Featuring unlimited alloy choices, investment castings are the most versatile metal forming methods available. Designers are not limited to any particular alloy, as the investment casting process allows for easy alloy substitution using the same tooling.
Each alloy has unique mechanical properties, including varying degrees of hardness, corrosion resistance, electrical conductivity, and ductility. Visit each alloy page for real world examples of how Precision Castings of Tennessee is changing the investment casting industry.
There's no substitute for the hardness and abrasion-resistant properties of heat-treated tool steel castings. PCT stocks a wide variety of tool steel alloys specifically engineered for impact and edge-based tools such as axes, mining equipment, metal and wood cutting tools, and stamping dies.
We specialize in casting highly complex parts in the 0 to 20 lbs range, and are equipped to produce tool steel castings up to 100+ lbs. Advantages of the tool steel investment casting process include:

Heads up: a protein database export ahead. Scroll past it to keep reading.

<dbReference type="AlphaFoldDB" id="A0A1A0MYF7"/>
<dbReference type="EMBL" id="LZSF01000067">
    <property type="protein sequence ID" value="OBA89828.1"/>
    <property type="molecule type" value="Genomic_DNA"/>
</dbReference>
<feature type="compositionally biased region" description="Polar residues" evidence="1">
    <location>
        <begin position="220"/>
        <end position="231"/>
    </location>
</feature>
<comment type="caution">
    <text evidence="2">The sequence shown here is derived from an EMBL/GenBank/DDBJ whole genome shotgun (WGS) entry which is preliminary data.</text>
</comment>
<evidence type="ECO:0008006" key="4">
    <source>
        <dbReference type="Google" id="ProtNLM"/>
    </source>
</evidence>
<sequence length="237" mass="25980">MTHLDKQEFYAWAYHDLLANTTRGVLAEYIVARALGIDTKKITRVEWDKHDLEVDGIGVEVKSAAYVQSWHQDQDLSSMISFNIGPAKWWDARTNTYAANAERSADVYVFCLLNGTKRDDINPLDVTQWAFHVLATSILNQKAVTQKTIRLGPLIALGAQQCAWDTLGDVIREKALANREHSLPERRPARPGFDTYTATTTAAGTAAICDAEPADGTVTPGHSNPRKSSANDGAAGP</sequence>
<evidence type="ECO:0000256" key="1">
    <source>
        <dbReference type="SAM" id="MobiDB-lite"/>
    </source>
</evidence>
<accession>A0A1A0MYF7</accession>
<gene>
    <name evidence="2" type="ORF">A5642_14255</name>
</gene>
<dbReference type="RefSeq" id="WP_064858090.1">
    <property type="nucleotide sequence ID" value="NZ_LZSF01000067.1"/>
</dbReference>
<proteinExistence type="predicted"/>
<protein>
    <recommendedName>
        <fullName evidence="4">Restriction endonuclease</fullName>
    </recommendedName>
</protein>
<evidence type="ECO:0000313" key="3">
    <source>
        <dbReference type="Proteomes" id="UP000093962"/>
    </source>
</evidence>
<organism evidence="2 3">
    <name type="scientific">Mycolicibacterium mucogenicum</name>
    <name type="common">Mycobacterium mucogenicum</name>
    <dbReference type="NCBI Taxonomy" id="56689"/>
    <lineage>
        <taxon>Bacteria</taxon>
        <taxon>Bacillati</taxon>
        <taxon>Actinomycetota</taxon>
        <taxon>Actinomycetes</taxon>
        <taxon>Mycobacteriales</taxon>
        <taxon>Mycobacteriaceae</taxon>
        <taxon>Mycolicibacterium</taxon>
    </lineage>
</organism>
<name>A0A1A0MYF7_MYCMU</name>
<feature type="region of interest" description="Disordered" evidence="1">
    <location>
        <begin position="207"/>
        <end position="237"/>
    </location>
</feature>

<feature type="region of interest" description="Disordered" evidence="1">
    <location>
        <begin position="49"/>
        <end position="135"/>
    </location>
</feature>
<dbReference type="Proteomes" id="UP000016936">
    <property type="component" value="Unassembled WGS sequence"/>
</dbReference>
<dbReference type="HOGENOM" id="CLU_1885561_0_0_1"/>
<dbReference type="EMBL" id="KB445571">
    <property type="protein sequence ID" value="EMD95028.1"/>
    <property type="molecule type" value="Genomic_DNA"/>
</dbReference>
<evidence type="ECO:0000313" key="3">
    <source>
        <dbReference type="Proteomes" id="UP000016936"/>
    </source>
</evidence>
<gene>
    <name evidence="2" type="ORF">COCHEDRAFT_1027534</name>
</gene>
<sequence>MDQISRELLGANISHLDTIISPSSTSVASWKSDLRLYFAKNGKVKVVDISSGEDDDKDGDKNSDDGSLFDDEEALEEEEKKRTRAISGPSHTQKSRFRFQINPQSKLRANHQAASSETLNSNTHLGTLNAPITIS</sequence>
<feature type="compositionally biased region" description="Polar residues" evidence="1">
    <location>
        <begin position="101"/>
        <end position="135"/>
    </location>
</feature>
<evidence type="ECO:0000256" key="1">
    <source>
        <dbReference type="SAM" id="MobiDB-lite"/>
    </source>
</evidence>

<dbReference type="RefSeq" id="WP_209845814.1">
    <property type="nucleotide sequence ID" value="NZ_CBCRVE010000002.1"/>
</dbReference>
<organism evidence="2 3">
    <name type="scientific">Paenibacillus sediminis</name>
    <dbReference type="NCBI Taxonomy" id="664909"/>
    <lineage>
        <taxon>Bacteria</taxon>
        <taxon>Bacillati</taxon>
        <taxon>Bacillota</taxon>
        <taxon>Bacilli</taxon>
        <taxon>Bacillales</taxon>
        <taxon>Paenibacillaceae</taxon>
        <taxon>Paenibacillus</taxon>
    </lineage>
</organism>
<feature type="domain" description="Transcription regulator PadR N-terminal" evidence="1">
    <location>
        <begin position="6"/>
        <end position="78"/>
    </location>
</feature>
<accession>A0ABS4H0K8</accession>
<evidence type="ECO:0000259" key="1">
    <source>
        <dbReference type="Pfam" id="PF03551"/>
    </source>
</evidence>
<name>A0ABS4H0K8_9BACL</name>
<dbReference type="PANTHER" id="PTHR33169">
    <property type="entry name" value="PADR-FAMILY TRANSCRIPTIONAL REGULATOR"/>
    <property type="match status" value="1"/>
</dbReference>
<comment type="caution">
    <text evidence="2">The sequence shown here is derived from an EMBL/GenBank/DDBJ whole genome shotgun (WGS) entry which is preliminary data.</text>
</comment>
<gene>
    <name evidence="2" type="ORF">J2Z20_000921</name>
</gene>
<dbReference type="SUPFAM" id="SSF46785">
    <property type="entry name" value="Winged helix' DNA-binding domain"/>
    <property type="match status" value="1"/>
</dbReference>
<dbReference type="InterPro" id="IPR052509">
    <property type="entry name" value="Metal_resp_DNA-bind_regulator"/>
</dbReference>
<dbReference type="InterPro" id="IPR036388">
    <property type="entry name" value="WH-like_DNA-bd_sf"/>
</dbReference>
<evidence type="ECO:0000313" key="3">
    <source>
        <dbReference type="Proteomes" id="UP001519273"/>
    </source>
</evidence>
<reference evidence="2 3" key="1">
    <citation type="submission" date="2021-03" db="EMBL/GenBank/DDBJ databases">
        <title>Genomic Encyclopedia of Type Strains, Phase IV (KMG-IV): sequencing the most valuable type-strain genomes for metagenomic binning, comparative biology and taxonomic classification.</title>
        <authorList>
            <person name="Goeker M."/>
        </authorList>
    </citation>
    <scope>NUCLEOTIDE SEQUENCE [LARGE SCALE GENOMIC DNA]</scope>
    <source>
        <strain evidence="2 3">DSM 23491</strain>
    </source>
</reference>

From concept to completion, PCT ensures that each tool steel casting meets the form, fit, and function of your design.
Whether your design requires minimum distortion under hot-working conditions or high levels of hardness, PCT can determine the optimal grade of tool steel. Tool steel is generally divided into three classes; cold work steels, hot work steels, and high speed steels.
Cold work steels, available in 01, A2, D2, S7, and W1, are typically used for temperatures below 400° F. These steels have high levels of wear resistance, impact toughness, and hardness.
Hot work and high speed steels generally have similar characteristics to cold work steels, but can withstand much higher temperatures before experiencing distortion.
Tool steels are aptly named as they as commonly used to create tools. Toughness, abrasion resistance, cutting edges, and distortion resistance vary depending on temperature and grade.
Secondary heat treating processes, such as annealing and tempering, allows tool steel to achieve various levels of hardness ranges from RC 20 to RC 60.
High carbon tool steels are normally used for cutting and high impact applications such as stamping, metal cutting, drilling, and chiseling.
A-2, A-6, D-2, D-3, D-6, D-7, H-11, H-13, L-6, M-2, M-4, O-1, O-2, O-7, S-1, S-7, T-1, T-6, T-15
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